December 18, 2012
There are worse things than coming home from a vacation to find a large puddle of rainwater in your floor.
For instance, according to the Mesoamerican Long Count calendar, Friday is the end of a 5,125-year-cycle. It's a date some believe will usher Armageddon, effectively annihilating our universe.
Like I said, there are worse things. But you couldn't have told me that Sunday night.
After driving seven hours through hard rain from the edge of northwestern Kentucky to visit friends, a sizable leak was not a welcoming sight.
The rain was dripping down from a corner of the skylight, splattering on the hardwood floor, and a small water stain had already begun to form along the ceiling.
It was a problem that had actually started months earlier when I first noticed it in the attic, but the water had never gotten into the office before.
We'd contacted Ameriprise Insurance, but they wouldn't cover it because there was no physical evidence of a natural disaster or storm damage.
So Sunday night, I pulled down the hatch, armed with a flashlight, paper towels and tupperware bowls.
When I got up there, it was even worse than I'd imagined. There was no apparent pattern to the water that beaded and raced down the wooden beams above. Streams of liquid ran this way and that, leaving glistening trails.
I put bowls beneath the spots where it dripped to the attic floor, seeping beneath ancient piles of pink insulation and working its way down.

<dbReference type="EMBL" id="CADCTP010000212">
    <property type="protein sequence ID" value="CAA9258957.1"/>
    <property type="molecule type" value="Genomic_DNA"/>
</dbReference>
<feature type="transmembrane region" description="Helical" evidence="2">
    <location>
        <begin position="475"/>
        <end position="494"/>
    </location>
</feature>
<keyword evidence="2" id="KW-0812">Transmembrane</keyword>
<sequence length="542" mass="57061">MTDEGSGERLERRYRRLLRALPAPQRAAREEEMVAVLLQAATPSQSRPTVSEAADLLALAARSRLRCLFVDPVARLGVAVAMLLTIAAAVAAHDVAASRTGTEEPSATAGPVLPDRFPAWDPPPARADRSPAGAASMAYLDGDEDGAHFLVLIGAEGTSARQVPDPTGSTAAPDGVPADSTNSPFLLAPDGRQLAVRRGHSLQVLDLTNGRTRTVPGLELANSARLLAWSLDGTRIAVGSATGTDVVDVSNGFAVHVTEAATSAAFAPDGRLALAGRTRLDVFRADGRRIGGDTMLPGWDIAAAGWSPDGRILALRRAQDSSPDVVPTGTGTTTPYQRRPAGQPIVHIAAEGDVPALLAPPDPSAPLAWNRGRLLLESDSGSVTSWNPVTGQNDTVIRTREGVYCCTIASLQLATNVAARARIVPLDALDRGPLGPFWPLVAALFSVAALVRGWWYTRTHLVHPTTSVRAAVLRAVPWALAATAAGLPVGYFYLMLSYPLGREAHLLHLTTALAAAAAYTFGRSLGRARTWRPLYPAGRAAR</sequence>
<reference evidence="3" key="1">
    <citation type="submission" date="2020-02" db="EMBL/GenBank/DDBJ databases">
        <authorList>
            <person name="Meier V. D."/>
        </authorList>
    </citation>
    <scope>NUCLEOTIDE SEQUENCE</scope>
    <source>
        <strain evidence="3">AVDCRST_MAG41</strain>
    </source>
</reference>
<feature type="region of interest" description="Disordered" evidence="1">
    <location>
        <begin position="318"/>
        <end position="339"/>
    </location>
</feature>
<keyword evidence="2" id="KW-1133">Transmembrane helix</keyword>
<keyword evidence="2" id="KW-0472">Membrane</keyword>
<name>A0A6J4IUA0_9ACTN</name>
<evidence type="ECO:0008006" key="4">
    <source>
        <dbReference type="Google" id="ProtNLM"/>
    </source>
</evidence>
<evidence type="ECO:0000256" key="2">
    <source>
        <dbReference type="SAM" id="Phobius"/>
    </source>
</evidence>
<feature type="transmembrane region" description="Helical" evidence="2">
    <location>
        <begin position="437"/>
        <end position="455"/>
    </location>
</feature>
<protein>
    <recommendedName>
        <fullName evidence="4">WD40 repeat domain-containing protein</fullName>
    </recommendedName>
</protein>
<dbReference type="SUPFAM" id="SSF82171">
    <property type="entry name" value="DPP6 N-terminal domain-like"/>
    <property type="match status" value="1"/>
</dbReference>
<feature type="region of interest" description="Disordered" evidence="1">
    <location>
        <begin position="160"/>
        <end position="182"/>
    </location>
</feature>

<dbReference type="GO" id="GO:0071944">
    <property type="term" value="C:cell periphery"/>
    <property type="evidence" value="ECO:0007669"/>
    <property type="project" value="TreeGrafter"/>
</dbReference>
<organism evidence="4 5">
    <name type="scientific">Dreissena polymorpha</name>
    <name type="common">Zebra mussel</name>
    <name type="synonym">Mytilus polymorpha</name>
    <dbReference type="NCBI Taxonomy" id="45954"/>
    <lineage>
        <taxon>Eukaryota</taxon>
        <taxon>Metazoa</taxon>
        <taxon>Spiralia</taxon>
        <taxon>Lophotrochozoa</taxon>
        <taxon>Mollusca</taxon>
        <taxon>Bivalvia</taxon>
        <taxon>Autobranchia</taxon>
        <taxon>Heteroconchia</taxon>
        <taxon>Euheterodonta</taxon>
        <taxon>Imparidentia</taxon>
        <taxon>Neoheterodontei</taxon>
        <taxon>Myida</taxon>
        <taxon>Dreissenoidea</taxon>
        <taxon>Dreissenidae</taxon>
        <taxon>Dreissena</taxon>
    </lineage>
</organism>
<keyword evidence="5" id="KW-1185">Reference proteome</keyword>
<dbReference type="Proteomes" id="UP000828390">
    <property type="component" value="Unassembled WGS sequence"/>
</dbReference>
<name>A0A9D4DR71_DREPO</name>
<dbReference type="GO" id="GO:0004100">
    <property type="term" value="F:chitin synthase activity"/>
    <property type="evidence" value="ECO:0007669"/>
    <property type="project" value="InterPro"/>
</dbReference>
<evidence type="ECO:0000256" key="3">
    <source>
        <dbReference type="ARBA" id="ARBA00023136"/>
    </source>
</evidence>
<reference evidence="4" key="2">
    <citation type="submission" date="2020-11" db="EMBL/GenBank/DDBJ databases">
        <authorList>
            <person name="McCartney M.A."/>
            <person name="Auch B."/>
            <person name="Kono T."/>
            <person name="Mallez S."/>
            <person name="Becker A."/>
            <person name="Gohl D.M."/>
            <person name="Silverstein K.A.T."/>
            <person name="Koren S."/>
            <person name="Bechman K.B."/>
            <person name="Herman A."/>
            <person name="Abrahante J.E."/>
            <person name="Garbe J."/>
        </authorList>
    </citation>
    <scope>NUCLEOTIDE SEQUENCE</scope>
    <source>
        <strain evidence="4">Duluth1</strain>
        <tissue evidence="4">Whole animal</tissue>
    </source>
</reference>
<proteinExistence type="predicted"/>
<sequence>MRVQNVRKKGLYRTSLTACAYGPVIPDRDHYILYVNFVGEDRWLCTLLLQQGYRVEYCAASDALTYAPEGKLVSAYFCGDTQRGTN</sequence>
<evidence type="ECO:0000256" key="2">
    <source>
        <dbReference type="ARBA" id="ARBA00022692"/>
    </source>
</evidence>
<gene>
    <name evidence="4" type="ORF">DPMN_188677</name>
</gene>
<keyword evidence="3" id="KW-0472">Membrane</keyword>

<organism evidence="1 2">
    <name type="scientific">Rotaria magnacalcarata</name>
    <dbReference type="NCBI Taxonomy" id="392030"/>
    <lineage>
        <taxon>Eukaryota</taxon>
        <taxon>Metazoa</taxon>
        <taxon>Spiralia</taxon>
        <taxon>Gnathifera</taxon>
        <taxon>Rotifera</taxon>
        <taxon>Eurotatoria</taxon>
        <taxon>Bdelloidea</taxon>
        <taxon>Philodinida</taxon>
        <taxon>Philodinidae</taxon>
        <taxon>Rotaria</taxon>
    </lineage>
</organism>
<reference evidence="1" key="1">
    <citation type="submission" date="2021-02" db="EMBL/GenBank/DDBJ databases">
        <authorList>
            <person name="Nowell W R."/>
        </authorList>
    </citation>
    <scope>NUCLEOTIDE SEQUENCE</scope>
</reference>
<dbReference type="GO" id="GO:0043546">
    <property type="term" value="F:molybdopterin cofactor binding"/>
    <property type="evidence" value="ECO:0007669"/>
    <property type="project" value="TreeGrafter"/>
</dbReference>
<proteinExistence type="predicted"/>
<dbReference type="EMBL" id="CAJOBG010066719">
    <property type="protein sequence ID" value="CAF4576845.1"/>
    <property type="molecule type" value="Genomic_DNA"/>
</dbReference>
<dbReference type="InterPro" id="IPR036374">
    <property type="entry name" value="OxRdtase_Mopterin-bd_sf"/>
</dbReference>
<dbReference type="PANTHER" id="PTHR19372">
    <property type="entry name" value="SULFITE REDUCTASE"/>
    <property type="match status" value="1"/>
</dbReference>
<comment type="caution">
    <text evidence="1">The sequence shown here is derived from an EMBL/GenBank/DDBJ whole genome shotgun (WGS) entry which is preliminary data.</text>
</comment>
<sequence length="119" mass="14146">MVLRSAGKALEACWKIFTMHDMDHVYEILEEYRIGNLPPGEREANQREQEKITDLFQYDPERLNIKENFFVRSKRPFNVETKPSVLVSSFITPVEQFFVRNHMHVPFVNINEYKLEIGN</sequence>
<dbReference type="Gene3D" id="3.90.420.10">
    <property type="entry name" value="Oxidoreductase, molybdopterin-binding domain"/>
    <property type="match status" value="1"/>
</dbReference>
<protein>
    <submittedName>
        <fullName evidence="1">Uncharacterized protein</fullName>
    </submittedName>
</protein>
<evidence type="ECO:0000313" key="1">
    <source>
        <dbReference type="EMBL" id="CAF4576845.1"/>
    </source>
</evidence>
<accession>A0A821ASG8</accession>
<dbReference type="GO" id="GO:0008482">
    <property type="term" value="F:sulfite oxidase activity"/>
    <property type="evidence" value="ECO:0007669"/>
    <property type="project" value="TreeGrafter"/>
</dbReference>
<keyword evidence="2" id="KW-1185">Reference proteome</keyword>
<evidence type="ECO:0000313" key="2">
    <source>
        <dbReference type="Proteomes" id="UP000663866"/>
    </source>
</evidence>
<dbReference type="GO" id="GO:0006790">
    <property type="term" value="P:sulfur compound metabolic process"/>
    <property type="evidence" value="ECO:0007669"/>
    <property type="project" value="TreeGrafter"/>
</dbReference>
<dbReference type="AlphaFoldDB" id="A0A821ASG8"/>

I padded down problem spots with mounds of paper towels. Descending the steps, I shut the hatch. It was the best that could be done for the night.
The next morning I awoke with a vague sense of dread: that feeling that all problems were not resolved before going to sleep the previous night.
Rain poured down, the tap-tap-tapping against the skylight was a sickening reminder of all the water that was likely filling the attic.
Putting on an old hoodie, I headed out to the shed. I grabbed a ladder and a big, blue tarp, and I pulled a couple bricks out from under the shed. Climbing up onto the shingles, cold rain splattered against my skin.
I began to work, looking for the source of the leak, leaning down to examine the shingles as the water soaked me from head to toe.
Toiling on the roof, it dawned on me that I was a slave to these tiny beads of water that threatened our investment. Meanwhile, if the Mayans were correct, the fate of the planet dangled precariously before a dark abyss.
How might this tarp fare against Apocalyptic fire?
Here I was, standing proud atop our home on a modest chunk of land, muddy bricks in each hand, mitigating what amounted to the worst of my problems.
It was a blessing in itself to have a roof at all, not to mention a loving family, a beautiful wife and good friends (some of whom recently put up with us for a whole weekend in Kentucky).
So, as I stood shivering in the pouring rain, I felt re-energized. Using the bricks to anchor it against the shingles, I draped the tarp over the skylight and covered the likely problem areas.
It was a band-aid to be sure, but I had to buy some time before we could come up with a real solution. And a real solution was going to cost some real money.
That is, unless, the Mayans are onto something. Does homeowner's insurance protect against the wrath of doomsday? Will Ameriprise buy me a new roof when flaming comets rain down from the sky?